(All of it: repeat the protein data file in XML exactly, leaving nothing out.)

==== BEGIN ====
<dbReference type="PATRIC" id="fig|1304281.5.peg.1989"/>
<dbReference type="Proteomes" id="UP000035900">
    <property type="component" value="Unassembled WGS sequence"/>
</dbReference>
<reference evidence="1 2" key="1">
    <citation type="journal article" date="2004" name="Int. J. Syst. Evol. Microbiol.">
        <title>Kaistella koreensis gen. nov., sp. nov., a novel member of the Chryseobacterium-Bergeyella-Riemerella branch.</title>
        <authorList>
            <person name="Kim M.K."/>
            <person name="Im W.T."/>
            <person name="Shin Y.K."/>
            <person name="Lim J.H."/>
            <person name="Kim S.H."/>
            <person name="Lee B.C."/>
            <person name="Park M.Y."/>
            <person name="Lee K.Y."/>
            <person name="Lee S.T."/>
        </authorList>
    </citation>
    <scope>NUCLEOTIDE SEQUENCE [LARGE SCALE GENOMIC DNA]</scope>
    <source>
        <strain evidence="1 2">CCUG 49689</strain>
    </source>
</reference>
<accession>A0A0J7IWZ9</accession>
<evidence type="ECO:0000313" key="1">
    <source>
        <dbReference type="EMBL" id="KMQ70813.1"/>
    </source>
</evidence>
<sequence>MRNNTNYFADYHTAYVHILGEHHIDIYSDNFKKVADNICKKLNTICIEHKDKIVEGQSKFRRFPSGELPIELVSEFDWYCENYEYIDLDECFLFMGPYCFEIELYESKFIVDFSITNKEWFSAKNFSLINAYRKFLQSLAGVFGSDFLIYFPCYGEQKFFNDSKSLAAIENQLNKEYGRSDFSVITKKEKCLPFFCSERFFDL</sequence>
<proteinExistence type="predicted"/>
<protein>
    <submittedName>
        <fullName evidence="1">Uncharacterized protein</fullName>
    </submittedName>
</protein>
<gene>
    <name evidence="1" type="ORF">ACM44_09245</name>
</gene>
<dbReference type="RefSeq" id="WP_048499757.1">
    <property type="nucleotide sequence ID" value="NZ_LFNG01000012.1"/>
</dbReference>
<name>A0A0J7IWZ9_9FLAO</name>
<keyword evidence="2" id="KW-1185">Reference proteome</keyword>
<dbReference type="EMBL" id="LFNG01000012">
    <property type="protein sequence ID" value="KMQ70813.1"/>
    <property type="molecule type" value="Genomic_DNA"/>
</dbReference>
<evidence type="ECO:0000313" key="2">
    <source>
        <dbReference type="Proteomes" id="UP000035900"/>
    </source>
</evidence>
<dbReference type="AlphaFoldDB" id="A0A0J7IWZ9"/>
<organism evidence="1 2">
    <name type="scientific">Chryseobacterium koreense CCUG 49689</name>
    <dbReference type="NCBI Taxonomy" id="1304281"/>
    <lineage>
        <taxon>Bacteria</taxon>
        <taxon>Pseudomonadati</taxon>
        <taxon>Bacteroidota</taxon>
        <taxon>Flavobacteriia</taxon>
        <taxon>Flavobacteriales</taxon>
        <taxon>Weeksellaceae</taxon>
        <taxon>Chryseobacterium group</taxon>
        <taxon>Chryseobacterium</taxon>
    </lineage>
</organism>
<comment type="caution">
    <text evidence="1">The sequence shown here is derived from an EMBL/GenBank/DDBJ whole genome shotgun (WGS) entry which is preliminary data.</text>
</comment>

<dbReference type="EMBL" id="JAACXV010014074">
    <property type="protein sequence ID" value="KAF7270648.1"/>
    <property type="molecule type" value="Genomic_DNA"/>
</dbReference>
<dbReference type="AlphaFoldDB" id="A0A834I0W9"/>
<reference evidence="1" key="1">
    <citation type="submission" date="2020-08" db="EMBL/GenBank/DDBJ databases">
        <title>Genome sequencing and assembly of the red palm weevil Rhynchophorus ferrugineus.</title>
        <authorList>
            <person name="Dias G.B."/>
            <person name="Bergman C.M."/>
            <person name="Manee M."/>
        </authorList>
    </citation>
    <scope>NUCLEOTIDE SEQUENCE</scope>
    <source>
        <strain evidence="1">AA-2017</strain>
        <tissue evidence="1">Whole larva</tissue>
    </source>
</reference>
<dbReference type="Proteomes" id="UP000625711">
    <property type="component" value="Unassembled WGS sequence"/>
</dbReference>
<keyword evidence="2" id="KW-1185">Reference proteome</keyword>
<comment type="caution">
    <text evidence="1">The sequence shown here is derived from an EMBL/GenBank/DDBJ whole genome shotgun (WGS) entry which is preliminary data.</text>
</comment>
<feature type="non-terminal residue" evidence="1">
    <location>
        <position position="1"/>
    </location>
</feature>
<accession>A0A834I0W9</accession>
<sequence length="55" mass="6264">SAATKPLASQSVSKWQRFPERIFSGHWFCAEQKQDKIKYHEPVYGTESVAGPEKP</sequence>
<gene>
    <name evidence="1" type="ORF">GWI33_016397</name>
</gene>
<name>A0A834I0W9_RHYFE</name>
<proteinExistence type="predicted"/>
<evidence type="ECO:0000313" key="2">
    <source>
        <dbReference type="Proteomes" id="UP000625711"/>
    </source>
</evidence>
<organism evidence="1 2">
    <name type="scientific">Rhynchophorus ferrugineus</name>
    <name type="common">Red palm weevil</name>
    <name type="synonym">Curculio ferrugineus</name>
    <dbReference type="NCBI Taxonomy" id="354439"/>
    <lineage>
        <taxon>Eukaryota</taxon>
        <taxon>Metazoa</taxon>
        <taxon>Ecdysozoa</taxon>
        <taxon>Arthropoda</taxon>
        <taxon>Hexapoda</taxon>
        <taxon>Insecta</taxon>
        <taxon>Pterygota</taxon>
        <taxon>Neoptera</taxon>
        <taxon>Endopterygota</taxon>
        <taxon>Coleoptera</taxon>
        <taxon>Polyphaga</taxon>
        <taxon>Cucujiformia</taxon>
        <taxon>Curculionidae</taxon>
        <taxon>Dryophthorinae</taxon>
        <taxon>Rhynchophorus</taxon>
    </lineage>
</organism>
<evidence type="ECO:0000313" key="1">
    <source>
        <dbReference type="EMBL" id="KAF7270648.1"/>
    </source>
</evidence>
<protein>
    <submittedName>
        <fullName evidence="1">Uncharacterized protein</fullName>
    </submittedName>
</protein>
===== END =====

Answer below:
<dbReference type="PATRIC" id="fig|1304281.5.peg.1989"/>
<dbReference type="Proteomes" id="UP000035900">
    <property type="component" value="Unassembled WGS sequence"/>
</dbReference>
<reference evidence="1 2" key="1">
    <citation type="journal article" date="2004" name="Int. J. Syst. Evol. Microbiol.">
        <title>Kaistella koreensis gen. nov., sp. nov., a novel member of the Chryseobacterium-Bergeyella-Riemerella branch.</title>
        <authorList>
            <person name="Kim M.K."/>
            <person name="Im W.T."/>
            <person name="Shin Y.K."/>
            <person name="Lim J.H."/>
            <person name="Kim S.H."/>
            <person name="Lee B.C."/>
            <person name="Park M.Y."/>
            <person name="Lee K.Y."/>
            <person name="Lee S.T."/>
        </authorList>
    </citation>
    <scope>NUCLEOTIDE SEQUENCE [LARGE SCALE GENOMIC DNA]</scope>
    <source>
        <strain evidence="1 2">CCUG 49689</strain>
    </source>
</reference>
<accession>A0A0J7IWZ9</accession>
<evidence type="ECO:0000313" key="1">
    <source>
        <dbReference type="EMBL" id="KMQ70813.1"/>
    </source>
</evidence>
<sequence>MRNNTNYFADYHTAYVHILGEHHIDIYSDNFKKVADNICKKLNTICIEHKDKIVEGQSKFRRFPSGELPIELVSEFDWYCENYEYIDLDECFLFMGPYCFEIELYESKFIVDFSITNKEWFSAKNFSLINAYRKFLQSLAGVFGSDFLIYFPCYGEQKFFNDSKSLAAIENQLNKEYGRSDFSVITKKEKCLPFFCSERFFDL</sequence>
<proteinExistence type="predicted"/>
<protein>
    <submittedName>
        <fullName evidence="1">Uncharacterized protein</fullName>
    </submittedName>
</protein>
<gene>
    <name evidence="1" type="ORF">ACM44_09245</name>
</gene>
<dbReference type="RefSeq" id="WP_048499757.1">
    <property type="nucleotide sequence ID" value="NZ_LFNG01000012.1"/>
</dbReference>
<name>A0A0J7IWZ9_9FLAO</name>
<keyword evidence="2" id="KW-1185">Reference proteome</keyword>
<dbReference type="EMBL" id="LFNG01000012">
    <property type="protein sequence ID" value="KMQ70813.1"/>
    <property type="molecule type" value="Genomic_DNA"/>
</dbReference>
<evidence type="ECO:0000313" key="2">
    <source>
        <dbReference type="Proteomes" id="UP000035900"/>
    </source>
</evidence>
<dbReference type="AlphaFoldDB" id="A0A0J7IWZ9"/>
<organism evidence="1 2">
    <name type="scientific">Chryseobacterium koreense CCUG 49689</name>
    <dbReference type="NCBI Taxonomy" id="1304281"/>
    <lineage>
        <taxon>Bacteria</taxon>
        <taxon>Pseudomonadati</taxon>
        <taxon>Bacteroidota</taxon>
        <taxon>Flavobacteriia</taxon>
        <taxon>Flavobacteriales</taxon>
        <taxon>Weeksellaceae</taxon>
        <taxon>Chryseobacterium group</taxon>
        <taxon>Chryseobacterium</taxon>
    </lineage>
</organism>
<comment type="caution">
    <text evidence="1">The sequence shown here is derived from an EMBL/GenBank/DDBJ whole genome shotgun (WGS) entry which is preliminary data.</text>
</comment>

<dbReference type="EMBL" id="JAACXV010014074">
    <property type="protein sequence ID" value="KAF7270648.1"/>
    <property type="molecule type" value="Genomic_DNA"/>
</dbReference>
<dbReference type="AlphaFoldDB" id="A0A834I0W9"/>
<reference evidence="1" key="1">
    <citation type="submission" date="2020-08" db="EMBL/GenBank/DDBJ databases">
        <title>Genome sequencing and assembly of the red palm weevil Rhynchophorus ferrugineus.</title>
        <authorList>
            <person name="Dias G.B."/>
            <person name="Bergman C.M."/>
            <person name="Manee M."/>
        </authorList>
    </citation>
    <scope>NUCLEOTIDE SEQUENCE</scope>
    <source>
        <strain evidence="1">AA-2017</strain>
        <tissue evidence="1">Whole larva</tissue>
    </source>
</reference>
<dbReference type="Proteomes" id="UP000625711">
    <property type="component" value="Unassembled WGS sequence"/>
</dbReference>
<keyword evidence="2" id="KW-1185">Reference proteome</keyword>
<comment type="caution">
    <text evidence="1">The sequence shown here is derived from an EMBL/GenBank/DDBJ whole genome shotgun (WGS) entry which is preliminary data.</text>
</comment>
<feature type="non-terminal residue" evidence="1">
    <location>
        <position position="1"/>
    </location>
</feature>
<accession>A0A834I0W9</accession>
<sequence length="55" mass="6264">SAATKPLASQSVSKWQRFPERIFSGHWFCAEQKQDKIKYHEPVYGTESVAGPEKP</sequence>
<gene>
    <name evidence="1" type="ORF">GWI33_016397</name>
</gene>
<name>A0A834I0W9_RHYFE</name>
<proteinExistence type="predicted"/>
<evidence type="ECO:0000313" key="2">
    <source>
        <dbReference type="Proteomes" id="UP000625711"/>
    </source>
</evidence>
<organism evidence="1 2">
    <name type="scientific">Rhynchophorus ferrugineus</name>
    <name type="common">Red palm weevil</name>
    <name type="synonym">Curculio ferrugineus</name>
    <dbReference type="NCBI Taxonomy" id="354439"/>
    <lineage>
        <taxon>Eukaryota</taxon>
        <taxon>Metazoa</taxon>
        <taxon>Ecdysozoa</taxon>
        <taxon>Arthropoda</taxon>
        <taxon>Hexapoda</taxon>
        <taxon>Insecta</taxon>
        <taxon>Pterygota</taxon>
        <taxon>Neoptera</taxon>
        <taxon>Endopterygota</taxon>
        <taxon>Coleoptera</taxon>
        <taxon>Polyphaga</taxon>
        <taxon>Cucujiformia</taxon>
        <taxon>Curculionidae</taxon>
        <taxon>Dryophthorinae</taxon>
        <taxon>Rhynchophorus</taxon>
    </lineage>
</organism>
<evidence type="ECO:0000313" key="1">
    <source>
        <dbReference type="EMBL" id="KAF7270648.1"/>
    </source>
</evidence>
<protein>
    <submittedName>
        <fullName evidence="1">Uncharacterized protein</fullName>
    </submittedName>
</protein>